Egyptian President Hosni Mubarak addressed his country by giving a speech on Tuesday, Feb. 1, 2011. According to BBC News, “Egyptian President Hosni Mubarak has said that he will not stand for re-election in September, as protests against his rule grow. Speaking on state TV, Mr. Mubarak promised constitutional reform, but said he wanted to stay until the end of his current presidential term.”
According to reuters.com, other notable quotes from the speech include:
“I took the initiative of forming a new government with new priorities and duties that respond to the demand of our youth and their mission. I entrusted the vice president with the task of holding dialogue with all the political forces and factions about all the issues that have been raised concerning political and democratic reform and the constitutional and legislative amendments required to realise these legitimate demands and to restore law and order but there are some political forces who have refused this call to dialogue, sticking to their particular agendas without concern for the current delicate circumstances of Egypt and its people.
“I say in all honesty and regardless of the current situation that I did not intend to nominate myself for a new presidential term. I have spent enough years of my life in the service of Egypt and its people.
“I am now absolutely determined to finish my work for the nation in a way that ensures handing over its safe-keeping and banner … preserving its legitimacy and respecting the constitution.
“I will work in the remaining months of my term to take the steps to ensure a peaceful transfer of power.”
How Mubarak’s Move Will Impact the Future of Egyptians
Egyptians say they want democracy and change, so unless this happens, the protests will most likely continue. Mubarak was in power for 30 years and many people do not want someone who will do the same thing to be named as his successor after the elections. The President is not leaving office until September; with that being more than seven months away, people are not just going to stop protesting and go home.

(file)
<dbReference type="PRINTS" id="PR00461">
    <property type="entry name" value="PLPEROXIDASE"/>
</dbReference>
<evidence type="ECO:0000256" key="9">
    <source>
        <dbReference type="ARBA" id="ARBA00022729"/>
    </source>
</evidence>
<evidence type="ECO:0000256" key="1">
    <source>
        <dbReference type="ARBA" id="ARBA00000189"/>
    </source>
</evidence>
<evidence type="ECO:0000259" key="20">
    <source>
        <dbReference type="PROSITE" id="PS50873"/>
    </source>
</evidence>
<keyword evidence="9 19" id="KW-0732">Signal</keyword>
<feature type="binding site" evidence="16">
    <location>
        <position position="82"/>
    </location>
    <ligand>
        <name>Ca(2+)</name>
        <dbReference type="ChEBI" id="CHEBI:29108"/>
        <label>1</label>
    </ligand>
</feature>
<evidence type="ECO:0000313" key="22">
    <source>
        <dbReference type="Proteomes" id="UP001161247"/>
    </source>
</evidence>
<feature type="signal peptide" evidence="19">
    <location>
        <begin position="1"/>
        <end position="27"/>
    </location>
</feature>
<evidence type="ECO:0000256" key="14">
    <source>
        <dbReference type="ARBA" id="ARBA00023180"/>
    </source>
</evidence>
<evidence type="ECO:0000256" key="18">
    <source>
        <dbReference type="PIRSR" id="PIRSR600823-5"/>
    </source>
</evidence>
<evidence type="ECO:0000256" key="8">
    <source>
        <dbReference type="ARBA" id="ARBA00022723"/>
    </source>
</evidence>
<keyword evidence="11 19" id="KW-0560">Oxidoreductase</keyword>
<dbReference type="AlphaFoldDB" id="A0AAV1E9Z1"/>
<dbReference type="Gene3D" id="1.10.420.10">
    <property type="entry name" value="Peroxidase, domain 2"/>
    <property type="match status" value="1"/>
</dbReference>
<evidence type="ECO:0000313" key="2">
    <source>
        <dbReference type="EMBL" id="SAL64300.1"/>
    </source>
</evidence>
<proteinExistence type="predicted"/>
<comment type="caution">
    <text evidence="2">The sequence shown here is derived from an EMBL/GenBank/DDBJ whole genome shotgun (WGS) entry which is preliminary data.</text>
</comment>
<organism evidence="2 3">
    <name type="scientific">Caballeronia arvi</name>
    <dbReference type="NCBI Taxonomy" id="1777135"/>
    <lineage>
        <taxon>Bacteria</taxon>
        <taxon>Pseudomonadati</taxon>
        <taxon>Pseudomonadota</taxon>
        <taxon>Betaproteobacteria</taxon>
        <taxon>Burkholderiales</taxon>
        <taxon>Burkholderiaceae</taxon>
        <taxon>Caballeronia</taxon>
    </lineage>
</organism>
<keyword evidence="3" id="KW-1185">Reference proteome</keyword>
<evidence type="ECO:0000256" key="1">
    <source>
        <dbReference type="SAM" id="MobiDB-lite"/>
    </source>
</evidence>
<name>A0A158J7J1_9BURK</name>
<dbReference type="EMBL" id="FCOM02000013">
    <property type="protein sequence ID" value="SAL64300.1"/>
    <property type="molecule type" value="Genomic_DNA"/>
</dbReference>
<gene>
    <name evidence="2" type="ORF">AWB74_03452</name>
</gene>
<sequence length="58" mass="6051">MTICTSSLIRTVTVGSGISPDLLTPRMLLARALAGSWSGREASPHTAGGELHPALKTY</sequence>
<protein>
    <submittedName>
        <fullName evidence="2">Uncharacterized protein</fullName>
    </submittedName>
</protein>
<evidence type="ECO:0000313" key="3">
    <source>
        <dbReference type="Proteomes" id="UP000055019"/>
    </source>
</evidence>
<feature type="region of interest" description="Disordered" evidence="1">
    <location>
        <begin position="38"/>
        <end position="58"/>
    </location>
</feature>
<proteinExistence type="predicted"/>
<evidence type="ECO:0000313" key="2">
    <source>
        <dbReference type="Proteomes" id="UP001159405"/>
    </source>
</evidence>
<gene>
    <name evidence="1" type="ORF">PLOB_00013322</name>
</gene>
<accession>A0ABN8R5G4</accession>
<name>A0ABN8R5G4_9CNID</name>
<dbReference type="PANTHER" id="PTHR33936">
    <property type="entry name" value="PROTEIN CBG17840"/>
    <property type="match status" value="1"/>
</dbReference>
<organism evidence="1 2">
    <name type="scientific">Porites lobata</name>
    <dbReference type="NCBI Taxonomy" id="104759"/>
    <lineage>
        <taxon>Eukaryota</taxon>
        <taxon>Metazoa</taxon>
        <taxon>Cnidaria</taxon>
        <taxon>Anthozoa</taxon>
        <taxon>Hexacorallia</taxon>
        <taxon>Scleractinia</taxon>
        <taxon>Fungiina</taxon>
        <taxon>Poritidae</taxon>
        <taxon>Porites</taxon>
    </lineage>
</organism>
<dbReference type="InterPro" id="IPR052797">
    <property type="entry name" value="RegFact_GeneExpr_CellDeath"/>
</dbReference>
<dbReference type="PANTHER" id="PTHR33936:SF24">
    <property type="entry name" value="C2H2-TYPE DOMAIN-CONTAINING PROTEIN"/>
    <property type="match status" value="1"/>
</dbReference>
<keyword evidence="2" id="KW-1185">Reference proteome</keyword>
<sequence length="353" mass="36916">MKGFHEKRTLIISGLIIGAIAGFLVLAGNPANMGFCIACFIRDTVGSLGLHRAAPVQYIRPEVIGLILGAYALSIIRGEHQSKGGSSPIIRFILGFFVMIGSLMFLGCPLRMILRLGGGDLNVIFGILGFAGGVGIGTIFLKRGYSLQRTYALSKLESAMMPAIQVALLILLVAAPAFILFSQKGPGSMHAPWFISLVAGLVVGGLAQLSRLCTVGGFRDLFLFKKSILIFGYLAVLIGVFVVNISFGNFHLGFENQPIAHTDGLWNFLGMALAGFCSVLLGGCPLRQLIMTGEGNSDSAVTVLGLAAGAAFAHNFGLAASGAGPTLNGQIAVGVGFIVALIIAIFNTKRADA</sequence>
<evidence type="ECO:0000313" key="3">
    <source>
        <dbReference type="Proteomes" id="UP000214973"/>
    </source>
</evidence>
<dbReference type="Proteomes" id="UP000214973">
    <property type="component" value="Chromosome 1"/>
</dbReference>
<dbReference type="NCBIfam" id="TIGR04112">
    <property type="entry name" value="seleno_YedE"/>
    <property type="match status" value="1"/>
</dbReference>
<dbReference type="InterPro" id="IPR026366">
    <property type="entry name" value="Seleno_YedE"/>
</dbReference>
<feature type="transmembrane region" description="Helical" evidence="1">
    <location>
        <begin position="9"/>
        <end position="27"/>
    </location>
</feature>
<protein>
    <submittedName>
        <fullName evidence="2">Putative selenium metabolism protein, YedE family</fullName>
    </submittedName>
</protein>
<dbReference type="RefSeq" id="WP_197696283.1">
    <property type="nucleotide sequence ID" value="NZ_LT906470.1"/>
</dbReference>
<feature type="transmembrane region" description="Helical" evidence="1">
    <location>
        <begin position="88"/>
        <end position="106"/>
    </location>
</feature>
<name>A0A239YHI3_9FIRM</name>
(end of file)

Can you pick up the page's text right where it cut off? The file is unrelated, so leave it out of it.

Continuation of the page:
Mubarak’s move is one the Egyptians wanted, but they wanted him to leave now instead of months from now. They only got half of what they have been protesting for. Most people distrust Mubarak, so it seems as though he might just be placating the demonstrators. His move to get rid of his cabinet showed that he is only interested in protecting his job and thought that the move would ease the tensions within the region.
However, people want a change in how things are done in the country and did not care if the cabinet was gone because, in the end, the President is the one who makes the final decisions. Hiring new employees to fill those cabinet spaces will not impact Mubarak’s thinking or decision-making practices for the remainder of his presidential term.
The issue for the short-term future of Egypt is that many people have families and cannot afford to protest for much longer. It has been almost a week since the protests begun, so many people might have to just settle for the fact that Mubarak will be gone in September. Mubarak is trying to bide his time because he knows the protests have to eventually come to an end because people will be poor and have no food. In the long term, unless democracy reigns free in Egypt, the country could face turmoil for years to come.